At the end of 1999, the Spanish parliament approved a new version of the Law of Civil Judgement designed principally to speed up the courts and the legal process in Spain. Legal experts and lawyers’ representatives were generally opposed to the reforms because, although the reforms looked excellent on paper, they would come to nothing unless the government injected vast sums of money into the legal system. For example, for more employees and computers to modernize it and to allow the reforms to take place – it’s no good having a law that gives a debtor 20 days to appeal if you haven’t got the staff at the court to inform the debtor and carry out other essential duties. Needless to say, the reforms became law in 2001 without the extra investment!
Included is a ‘small claims’ system designed to assist the self-employed and small businesses to collect their debts. The creditor completes a form claiming his payment, which must be accompanied by some form of proof of the debt, and lodges it with the court. The services of a solicitor or barrister aren’t required. The debtor then has around 20 days to pay or explain why he won’t be paying. If the 20 days pass without the debtor doing either, then the judge immediately proceeds to an embargo of the debtor’s goods and/or property. While many other aspects of the new law have yet to come to fruition because of a lack of investment, the ‘small claims’ procedure has been very successful and claims are generally resolved quickly.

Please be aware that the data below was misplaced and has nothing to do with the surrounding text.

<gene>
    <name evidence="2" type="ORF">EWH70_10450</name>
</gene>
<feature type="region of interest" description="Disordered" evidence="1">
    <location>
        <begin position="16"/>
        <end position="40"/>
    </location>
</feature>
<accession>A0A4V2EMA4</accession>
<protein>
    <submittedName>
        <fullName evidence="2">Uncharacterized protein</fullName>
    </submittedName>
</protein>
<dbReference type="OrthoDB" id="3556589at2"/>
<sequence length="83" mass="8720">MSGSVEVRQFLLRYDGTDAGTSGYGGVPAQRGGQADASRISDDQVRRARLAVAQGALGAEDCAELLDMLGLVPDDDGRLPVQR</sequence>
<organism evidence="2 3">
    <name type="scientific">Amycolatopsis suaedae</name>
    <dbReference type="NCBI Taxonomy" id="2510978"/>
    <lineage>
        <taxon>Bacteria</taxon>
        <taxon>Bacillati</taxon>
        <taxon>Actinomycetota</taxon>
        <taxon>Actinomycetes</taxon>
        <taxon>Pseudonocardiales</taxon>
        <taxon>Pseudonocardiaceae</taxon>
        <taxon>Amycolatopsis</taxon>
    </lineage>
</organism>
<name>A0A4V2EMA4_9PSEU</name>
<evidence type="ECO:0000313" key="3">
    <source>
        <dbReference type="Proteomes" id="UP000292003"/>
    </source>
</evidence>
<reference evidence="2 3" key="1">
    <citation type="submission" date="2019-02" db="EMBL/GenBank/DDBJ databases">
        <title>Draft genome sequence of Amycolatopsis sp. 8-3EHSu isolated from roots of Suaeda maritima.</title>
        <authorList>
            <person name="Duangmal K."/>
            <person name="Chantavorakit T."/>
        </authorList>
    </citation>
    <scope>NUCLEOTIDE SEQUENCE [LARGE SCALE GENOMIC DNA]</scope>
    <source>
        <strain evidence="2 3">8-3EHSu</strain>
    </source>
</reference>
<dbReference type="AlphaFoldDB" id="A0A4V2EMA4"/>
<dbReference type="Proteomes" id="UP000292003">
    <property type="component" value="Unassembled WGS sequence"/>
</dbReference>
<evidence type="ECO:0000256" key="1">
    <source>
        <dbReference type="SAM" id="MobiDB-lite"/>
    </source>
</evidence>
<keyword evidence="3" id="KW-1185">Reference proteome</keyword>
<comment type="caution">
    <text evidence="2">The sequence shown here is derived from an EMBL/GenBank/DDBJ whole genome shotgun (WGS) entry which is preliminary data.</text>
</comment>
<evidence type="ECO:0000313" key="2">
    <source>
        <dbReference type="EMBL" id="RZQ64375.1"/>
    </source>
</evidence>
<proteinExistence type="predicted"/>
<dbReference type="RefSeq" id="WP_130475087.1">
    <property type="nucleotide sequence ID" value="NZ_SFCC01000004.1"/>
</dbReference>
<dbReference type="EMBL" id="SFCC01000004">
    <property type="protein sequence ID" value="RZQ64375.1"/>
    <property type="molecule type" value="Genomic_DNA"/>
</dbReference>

Never assume that the law in Spain is the same as in any other country, as this often isn’t the case and some Spanish laws are bizarre. Note that it’s illegal for anyone to be without some form of personal identification in Spain and you should carry your residence permit or passport at all times (you can be asked to produce it by a policeman). Certain legal advice and services may also be provided by your embassy or consulate in Spain, including, for example, an official witness of signatures (Commissioner for Oaths). A useful book for Spanish residents and property owners is You and the Law in Spain by David Searl (Santana).